Health Services Research & Development

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Gerlach LB, Strominger J, Kim HM, Maust DT. Discontinuation of Chronic Benzodiazepine Use Among Adults in the United States. Journal of general internal medicine. 2019 Sep 1; 34(9):1833-1840.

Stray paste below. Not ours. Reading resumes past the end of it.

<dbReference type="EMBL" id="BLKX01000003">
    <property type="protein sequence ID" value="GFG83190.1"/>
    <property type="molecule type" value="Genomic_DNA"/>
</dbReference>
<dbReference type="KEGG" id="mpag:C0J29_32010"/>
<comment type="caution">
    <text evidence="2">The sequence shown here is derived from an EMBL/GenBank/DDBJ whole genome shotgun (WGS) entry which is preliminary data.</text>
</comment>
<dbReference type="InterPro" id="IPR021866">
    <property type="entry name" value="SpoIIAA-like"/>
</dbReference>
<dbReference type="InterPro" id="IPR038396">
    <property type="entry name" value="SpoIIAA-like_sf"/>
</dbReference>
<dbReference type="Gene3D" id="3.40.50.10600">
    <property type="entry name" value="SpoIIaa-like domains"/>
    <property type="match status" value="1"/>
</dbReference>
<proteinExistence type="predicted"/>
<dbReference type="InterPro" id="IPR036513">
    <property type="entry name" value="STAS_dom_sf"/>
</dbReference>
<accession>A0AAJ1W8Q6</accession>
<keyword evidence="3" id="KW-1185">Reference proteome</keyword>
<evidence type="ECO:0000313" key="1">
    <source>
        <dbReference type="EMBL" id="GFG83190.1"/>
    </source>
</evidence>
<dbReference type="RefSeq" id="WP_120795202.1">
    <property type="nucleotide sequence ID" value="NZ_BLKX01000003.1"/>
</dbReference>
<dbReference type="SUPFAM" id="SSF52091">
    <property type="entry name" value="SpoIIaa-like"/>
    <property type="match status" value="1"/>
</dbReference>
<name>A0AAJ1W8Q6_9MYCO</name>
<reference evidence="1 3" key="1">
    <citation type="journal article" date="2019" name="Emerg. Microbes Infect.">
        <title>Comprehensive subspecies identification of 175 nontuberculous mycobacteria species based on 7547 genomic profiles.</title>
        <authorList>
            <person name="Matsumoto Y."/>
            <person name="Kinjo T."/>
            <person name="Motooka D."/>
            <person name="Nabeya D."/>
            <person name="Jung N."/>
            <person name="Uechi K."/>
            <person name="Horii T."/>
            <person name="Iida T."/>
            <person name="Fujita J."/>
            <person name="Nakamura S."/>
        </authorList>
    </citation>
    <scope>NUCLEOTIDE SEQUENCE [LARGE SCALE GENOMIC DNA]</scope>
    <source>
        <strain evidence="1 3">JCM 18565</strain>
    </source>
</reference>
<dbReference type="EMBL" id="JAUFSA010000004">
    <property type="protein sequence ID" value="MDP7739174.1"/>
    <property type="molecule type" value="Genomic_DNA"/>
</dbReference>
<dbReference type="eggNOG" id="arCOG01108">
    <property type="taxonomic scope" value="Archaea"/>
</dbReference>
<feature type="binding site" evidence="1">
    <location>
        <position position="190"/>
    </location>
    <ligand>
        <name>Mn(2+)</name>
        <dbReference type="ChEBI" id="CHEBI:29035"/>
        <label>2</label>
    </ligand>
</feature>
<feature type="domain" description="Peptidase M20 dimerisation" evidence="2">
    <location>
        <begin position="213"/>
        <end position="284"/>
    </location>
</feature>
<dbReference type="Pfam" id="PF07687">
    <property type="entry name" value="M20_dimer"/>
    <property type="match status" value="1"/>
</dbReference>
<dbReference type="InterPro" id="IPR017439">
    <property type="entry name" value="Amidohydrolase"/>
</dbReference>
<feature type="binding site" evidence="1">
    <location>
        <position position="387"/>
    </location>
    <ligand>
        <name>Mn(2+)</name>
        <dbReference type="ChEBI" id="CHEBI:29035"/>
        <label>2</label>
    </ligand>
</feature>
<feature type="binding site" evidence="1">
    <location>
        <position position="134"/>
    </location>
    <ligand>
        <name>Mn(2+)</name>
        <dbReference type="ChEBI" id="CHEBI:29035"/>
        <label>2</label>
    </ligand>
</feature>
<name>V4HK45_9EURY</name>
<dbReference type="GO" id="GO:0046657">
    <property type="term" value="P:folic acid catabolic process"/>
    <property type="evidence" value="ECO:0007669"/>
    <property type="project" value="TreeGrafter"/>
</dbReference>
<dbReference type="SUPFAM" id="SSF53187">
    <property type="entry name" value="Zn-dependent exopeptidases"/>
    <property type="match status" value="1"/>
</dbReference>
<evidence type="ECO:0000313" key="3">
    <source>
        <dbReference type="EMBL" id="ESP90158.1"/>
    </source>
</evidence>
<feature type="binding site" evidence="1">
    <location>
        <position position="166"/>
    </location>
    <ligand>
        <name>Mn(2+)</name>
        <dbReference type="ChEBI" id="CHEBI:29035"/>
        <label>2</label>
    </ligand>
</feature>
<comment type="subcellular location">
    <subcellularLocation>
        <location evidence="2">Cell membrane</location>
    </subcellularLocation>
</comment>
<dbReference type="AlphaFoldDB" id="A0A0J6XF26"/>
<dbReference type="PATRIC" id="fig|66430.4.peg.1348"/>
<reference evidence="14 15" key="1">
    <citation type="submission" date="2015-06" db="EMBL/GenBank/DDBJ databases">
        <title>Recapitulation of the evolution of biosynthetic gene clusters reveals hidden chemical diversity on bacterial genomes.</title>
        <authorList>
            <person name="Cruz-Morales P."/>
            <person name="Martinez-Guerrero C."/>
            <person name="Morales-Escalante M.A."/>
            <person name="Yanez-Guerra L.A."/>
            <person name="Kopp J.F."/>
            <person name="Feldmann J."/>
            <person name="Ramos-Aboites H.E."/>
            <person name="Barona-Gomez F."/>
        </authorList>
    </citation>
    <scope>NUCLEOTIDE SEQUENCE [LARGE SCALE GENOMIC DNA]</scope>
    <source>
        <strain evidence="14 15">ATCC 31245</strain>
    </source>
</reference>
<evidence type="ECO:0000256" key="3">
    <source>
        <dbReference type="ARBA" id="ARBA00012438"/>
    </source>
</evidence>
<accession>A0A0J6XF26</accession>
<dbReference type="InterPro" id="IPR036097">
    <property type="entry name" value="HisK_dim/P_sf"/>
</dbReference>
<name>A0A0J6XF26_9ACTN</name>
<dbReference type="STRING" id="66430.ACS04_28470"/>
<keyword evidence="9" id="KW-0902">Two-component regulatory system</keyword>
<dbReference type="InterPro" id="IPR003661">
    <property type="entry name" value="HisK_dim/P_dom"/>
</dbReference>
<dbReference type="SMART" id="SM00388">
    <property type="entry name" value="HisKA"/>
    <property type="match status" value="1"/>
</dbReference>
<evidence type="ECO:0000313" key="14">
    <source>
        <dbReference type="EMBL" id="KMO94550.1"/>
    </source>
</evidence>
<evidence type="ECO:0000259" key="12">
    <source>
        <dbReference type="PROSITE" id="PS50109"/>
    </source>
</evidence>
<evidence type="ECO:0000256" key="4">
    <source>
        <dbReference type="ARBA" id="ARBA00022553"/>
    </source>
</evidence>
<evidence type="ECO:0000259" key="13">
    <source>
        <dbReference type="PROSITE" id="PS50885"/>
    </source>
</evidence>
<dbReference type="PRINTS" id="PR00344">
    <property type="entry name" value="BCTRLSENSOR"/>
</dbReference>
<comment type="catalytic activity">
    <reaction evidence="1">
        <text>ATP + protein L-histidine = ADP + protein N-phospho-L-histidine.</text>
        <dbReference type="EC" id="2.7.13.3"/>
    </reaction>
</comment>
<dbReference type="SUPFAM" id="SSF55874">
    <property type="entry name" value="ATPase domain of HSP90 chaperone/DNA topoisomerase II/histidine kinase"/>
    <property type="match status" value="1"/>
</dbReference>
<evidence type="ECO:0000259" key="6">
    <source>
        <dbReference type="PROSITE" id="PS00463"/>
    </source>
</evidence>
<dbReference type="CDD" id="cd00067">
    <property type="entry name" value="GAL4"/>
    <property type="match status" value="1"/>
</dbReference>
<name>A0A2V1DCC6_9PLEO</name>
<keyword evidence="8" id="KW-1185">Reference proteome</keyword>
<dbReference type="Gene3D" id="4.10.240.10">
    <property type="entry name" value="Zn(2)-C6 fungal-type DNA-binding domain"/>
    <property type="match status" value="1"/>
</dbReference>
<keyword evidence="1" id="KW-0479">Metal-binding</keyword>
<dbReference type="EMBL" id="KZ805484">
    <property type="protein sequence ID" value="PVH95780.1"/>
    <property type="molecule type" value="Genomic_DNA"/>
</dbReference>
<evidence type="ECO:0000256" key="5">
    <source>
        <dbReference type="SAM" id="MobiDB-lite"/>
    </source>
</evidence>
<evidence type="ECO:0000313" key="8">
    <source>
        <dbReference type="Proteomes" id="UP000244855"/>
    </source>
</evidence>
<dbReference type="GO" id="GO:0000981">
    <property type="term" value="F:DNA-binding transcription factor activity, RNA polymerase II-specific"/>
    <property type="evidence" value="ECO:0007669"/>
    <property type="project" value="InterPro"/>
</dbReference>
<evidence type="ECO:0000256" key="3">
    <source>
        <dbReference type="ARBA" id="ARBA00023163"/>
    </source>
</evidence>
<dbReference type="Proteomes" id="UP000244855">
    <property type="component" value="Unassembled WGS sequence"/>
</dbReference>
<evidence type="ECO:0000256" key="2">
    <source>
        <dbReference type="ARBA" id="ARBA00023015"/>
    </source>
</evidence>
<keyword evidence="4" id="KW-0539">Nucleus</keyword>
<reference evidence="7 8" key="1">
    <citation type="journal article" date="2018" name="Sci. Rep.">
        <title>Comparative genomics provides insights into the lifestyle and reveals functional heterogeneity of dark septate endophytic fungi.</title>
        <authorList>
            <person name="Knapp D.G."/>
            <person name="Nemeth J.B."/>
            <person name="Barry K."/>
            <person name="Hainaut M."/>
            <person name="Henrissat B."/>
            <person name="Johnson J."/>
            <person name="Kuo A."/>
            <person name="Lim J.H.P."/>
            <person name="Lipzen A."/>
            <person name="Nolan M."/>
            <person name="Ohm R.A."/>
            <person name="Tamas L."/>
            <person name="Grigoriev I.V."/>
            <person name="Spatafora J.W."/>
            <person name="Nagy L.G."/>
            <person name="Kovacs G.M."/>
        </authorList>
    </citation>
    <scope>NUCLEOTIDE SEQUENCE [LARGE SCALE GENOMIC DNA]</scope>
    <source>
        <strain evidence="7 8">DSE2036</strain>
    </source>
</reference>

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Abstract: BACKGROUND: Guidelines recommend most benzodiazepine (BZD) treatment be short-term, though chronic BZD use is increasing. OBJECTIVE: Determine the rate of BZD discontinuation among chronic users and identify patient- and provider-level factors associated with discontinuation. DESIGN, SETTING, AND PARTICIPANTS: A retrospective cohort study using nationwide insurance claims data from 2014 to 2016 of US adults =?18 years old with chronic BZD use (i.e., >?120 days) during the baseline year. MAIN OUTCOMES AND MEASURES: The primary outcome was BZD discontinuation among chronic users after 1 year of follow-up. A series of multilevel logistic regression models examined the association of BZD discontinuation with patient and provider characteristics. Covariates included patient sociodemographics, medical and psychiatric comorbidity, co-prescribed opioids and other psychotropics, and characteristics of the prescribed BZD. KEY RESULTS: Of 141,008 chronic BZD users, 13.4% discontinued use after 1 year. Females had lower odds of discontinuation (AOR 0.83, 99% CI 0.79-0.87), while African-American patients had higher odds (AOR 1.12, 99% CI 1.03-1.22). Those prescribed a high-potency BZD had lower odds of discontinuation (AOR 0.51, 99% CI 0.47-0.54), as did those prescribed an opioid (AOR 0.94, 99% CI 0.89-0.99). After adjusting for patient- and provider-level factors, differences between providers accounted for 5.8% of variation in BZD discontinuation (p?